They had changed as peo­ple, too. As Dy­lan ob­served when McCart­ney played him an early press­ing of Sgt Pep­per: “Oh, I get it – you don’t want to be cute any more.”

The penny had dropped much ear­lier with their fans. The shirts and ties and col­lar­less suits were gone. Like teenagers, the Bea­tles were sud­denly choos­ing their own clothes and show­ing signs of be­ing not quite as ac­qui­es­cent and ea­ger to please as they were in their younger days. In fact, by the strict be­havioural stan­dards that man­ager Brian Ep­stein set for them, they were be­ing pos­i­tively sedi­tious, grow­ing fa­cial hair, call­ing out the prime min­is­ter and the leader of the op­po­si­tion (by name!) in Tax­man – and were those in­takes of breath in Girl re­ally the sound of some­one tok­ing on a joint?

When McCart­ney con­ceived the idea for Sgt Pep­per in the au­tumn of 1966, the album had be­come the thing. Be­fore the mid-1960s, LPs served no more am­bi­tious pur­pose than to cap­ture on vinyl the best live takes of a bunch of songs per­formed in a record­ing stu­dio – usu­ally sin­gles that fans had al­ready bought, grouted with infe- rior filler and B-sides. But in the sum­mer of 1966, in the space of six weeks, the re­lease of three al­bums that still fea­ture in the top 10 of most au­thor­i­ta­tive All Time Great­est polls ( The Bea­tles’ own Re­volver, Dy­lan’s Blonde on Blonde and The Beach Boys’ Pet Sounds) re­de­fined the album as a piece of art and the rai­son d’etre for most se­ri­ous bands.

In­no­va­tions in record­ing tech­nol­ogy were chang­ing the game. Pet Sounds was Brian Wil­son’s at­tempt to best Rub­ber Soul and to cap­ture on vinyl the sounds he heard in his head when he was stoned. And it was Pet Sounds that set the bar for McCart­ney when, on a flight home from a hol­i­day in Kenya, he came up with the con­cept for an album pro­duced by a band of mu­si­cal al­ter­nates – he even­tu­ally de­cided on an Ed­war­dian march­ing band – who, shorn of their Fab Four egos, were free to ex­per­i­ment cre­atively.

While the mu­sic would be pro­gres­sive, McCart­ney – the most sen­ti­men­tal Bea­tle – wanted the theme of the album to be nos­tal­gic, fea­tur­ing songs in­spired by their north of Eng­land child­hoods. The early ses­sions, in De­cem­ber 1966, yielded three: McCart­ney’s When I’m Sixty-Four and Penny Lane and Len­non’s phan­tas­magor­i­cal mas­ter­piece, Straw­berry Fields For­ever.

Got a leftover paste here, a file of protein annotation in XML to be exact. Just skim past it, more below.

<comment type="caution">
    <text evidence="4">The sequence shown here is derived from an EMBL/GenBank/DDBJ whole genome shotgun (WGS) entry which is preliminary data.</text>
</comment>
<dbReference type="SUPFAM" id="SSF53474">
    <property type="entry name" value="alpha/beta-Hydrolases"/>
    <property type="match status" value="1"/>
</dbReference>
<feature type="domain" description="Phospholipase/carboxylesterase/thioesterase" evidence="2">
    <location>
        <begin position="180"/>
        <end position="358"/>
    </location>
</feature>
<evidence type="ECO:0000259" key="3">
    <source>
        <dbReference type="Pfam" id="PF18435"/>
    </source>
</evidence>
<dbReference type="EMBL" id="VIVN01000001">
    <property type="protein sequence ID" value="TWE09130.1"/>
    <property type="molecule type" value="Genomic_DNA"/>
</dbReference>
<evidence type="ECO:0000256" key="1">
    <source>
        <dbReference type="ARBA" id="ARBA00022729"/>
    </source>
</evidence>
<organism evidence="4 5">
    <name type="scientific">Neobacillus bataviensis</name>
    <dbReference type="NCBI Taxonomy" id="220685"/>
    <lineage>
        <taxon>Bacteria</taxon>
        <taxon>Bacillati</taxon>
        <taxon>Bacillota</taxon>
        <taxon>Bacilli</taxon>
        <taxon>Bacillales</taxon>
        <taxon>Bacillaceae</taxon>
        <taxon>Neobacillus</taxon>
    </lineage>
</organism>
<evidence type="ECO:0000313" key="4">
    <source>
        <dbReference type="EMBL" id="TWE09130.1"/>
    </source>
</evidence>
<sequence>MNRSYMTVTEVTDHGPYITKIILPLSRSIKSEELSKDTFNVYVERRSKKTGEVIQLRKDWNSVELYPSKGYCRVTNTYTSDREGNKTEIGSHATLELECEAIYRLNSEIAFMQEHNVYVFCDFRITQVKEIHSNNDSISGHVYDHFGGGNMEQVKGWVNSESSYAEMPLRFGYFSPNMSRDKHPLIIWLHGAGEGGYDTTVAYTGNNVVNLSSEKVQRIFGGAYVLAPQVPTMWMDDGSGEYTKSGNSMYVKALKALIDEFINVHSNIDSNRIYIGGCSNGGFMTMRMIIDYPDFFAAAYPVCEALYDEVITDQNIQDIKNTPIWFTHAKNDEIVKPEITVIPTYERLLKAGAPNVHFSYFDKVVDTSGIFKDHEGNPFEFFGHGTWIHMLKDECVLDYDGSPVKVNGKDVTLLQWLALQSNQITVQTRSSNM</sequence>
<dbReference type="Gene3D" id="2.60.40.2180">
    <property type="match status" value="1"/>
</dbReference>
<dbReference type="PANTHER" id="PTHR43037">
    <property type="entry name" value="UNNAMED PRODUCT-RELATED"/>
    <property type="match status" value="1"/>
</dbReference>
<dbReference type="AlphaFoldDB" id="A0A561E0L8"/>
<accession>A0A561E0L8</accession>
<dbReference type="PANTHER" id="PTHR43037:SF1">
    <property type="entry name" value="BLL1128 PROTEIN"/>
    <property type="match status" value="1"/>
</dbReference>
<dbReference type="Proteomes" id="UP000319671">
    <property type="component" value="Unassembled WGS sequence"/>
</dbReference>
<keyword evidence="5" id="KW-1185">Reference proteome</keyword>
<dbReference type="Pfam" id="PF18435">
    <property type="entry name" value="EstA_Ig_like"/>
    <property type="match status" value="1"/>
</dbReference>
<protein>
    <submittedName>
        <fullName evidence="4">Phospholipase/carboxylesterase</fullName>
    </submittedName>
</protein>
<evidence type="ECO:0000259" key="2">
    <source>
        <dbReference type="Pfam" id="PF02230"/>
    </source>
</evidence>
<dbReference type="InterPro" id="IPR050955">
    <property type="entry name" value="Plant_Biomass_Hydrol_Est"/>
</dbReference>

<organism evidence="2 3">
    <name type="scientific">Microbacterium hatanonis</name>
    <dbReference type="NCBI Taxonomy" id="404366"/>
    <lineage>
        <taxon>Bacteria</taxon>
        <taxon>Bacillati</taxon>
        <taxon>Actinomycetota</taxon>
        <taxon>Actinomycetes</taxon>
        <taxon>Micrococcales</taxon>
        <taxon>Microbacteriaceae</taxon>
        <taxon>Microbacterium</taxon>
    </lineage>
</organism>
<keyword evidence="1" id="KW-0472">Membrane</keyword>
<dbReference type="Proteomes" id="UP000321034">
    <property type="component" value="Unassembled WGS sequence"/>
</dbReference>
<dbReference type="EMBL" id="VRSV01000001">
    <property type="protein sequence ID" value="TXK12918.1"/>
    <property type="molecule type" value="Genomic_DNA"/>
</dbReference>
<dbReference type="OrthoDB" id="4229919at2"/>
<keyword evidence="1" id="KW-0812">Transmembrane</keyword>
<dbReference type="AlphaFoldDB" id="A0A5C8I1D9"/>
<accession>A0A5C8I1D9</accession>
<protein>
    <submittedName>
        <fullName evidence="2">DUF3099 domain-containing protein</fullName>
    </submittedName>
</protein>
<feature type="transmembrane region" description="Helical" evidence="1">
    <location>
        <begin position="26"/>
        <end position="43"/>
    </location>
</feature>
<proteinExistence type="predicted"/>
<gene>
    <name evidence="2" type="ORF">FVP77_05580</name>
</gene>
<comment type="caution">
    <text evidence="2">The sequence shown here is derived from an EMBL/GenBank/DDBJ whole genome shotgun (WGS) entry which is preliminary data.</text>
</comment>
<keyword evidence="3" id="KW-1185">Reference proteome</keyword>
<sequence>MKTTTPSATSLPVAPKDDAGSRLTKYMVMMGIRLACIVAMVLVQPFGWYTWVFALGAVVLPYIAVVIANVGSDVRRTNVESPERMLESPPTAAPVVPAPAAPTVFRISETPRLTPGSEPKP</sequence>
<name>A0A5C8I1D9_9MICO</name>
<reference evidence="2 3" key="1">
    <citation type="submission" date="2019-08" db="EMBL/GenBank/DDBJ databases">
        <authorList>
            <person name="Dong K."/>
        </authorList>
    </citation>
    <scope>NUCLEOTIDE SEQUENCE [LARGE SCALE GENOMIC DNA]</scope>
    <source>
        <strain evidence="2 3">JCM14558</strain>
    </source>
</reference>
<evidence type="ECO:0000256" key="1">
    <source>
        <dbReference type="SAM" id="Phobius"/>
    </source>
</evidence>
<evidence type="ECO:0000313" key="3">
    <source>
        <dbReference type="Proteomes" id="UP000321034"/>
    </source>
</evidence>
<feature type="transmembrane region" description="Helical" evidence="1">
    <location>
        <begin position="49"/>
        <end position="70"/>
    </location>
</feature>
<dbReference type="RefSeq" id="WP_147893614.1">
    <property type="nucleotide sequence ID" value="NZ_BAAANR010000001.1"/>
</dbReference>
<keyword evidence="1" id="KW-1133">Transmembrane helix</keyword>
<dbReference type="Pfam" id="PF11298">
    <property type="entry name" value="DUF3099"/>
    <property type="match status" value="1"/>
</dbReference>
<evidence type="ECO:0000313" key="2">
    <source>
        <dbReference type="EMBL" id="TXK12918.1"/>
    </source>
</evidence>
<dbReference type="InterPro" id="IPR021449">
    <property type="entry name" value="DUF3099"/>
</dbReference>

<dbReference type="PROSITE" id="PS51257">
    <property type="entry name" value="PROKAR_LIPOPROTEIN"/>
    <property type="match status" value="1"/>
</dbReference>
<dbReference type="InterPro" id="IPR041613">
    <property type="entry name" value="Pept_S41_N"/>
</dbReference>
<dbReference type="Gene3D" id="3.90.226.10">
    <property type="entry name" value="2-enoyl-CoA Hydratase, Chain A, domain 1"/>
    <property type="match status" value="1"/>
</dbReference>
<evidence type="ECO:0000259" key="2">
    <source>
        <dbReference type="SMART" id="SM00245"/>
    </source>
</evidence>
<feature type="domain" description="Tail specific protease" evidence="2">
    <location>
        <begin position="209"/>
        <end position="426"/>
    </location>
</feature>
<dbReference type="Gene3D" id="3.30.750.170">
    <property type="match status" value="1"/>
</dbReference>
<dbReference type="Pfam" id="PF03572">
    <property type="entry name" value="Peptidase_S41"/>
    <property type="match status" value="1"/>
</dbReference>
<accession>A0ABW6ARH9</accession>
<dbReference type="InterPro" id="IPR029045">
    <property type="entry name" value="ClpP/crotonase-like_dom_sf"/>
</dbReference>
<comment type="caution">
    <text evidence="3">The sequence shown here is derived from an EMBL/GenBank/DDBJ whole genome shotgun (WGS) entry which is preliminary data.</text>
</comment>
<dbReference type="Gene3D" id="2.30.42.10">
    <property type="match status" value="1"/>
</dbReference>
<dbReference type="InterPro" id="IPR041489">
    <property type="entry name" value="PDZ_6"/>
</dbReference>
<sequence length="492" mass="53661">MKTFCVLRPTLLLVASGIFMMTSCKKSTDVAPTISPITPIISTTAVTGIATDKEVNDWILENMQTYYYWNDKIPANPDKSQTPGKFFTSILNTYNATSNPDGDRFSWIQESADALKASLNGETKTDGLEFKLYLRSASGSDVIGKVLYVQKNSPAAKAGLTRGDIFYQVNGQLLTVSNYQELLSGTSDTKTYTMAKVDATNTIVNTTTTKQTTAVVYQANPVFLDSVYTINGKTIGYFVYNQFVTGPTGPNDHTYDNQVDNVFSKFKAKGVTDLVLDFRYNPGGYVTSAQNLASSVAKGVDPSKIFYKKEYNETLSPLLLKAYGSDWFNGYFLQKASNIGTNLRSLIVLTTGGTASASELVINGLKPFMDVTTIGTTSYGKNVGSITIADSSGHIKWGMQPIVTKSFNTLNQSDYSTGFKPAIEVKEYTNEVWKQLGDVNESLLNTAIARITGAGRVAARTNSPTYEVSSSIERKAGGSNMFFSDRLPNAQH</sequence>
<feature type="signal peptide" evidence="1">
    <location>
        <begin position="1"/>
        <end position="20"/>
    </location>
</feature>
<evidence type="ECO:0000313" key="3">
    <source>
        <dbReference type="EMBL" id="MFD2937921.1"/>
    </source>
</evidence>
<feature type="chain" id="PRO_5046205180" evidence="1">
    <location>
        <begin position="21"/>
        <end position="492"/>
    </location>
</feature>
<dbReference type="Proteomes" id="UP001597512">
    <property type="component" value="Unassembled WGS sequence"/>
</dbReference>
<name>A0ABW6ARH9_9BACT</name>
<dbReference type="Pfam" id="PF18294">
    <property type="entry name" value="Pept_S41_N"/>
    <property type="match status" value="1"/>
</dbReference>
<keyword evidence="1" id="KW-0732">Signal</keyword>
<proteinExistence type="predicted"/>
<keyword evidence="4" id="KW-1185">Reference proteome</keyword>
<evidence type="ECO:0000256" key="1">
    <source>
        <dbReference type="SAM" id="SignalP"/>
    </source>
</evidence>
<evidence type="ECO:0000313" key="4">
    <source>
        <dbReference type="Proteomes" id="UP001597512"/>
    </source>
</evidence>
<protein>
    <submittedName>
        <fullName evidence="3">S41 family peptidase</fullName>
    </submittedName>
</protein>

But then EMI, pos­si­bly still in de­nial over the new di­rec­tion the band were tak­ing, de­manded a sin­gle to keep the Beatle­ma­ni­acs happy. Martin of­fered them Penny Lane and Straw­berry Fields, which were re­leased as a dou­ble-A side in Fe­bru­ary 1967. It was the first Bea­tles sin­gle in four years to fail to reach the num­ber one spot in the UK – it was kept off the top by En­gel­bert Humperdinck’s Re­lease Me – and EMI be­gan to have se­ri­ous mis­giv­ings about the new psychedelic sound com­ing out Abbey Road Stu­dio Two.

The up­shot of this was that two of the band’s great­est-ever com­po­si­tions, which fit­ted the theme per­fectly, failed to go on the album, an al­most crim­i­nal act of mu­si­cal mis­ap­pro­pri­a­tion that Martin re­gret­ted for the rest of his life.

Pre­ferred ver­sion

These days, of course, we can all use drag and drop to cre­ate our own pre­ferred ver­sions of Sgt Pep­per. My own re-mas­ter­ing of the album puts Penny Lane and Straw­berry Fields at the be­gin­ning of side two and con­signs When I’m Sixty- Four and Har­ri­son’s in­con­gru­ous, sitar-led ser­mon, Within You With­out You, to my com­puter’s trash bin. It’s a mat­ter of per­sonal taste, of course. But it is ex­tra­or­di­nary to think that, by the end of 1966, the Bea­tles still didn’t have the fi­nal artis­tic call over what sin­gles they re­leased and which songs went on their al­bums.

With Straw­berry Fields, Len­non felt he had shot his cre­ative bolt, which pre­sented him with a prob­lem when the band re­turned to the stu­dio af­ter Christ­mas. McCart­ney was flush with new ideas for the al-

While Re­volver was the sound of the Bea­tles all on the same page cre­atively, Sgt Pep­per re­vealed a shift in the in­tra-band dy­nam­ics The up­shot was that two of the band’s great­estever songs, which fit­ted the theme per­fectly, failed to go on the album

bum. Get­ting Bet­ter, Fix­ing a Hole, She’s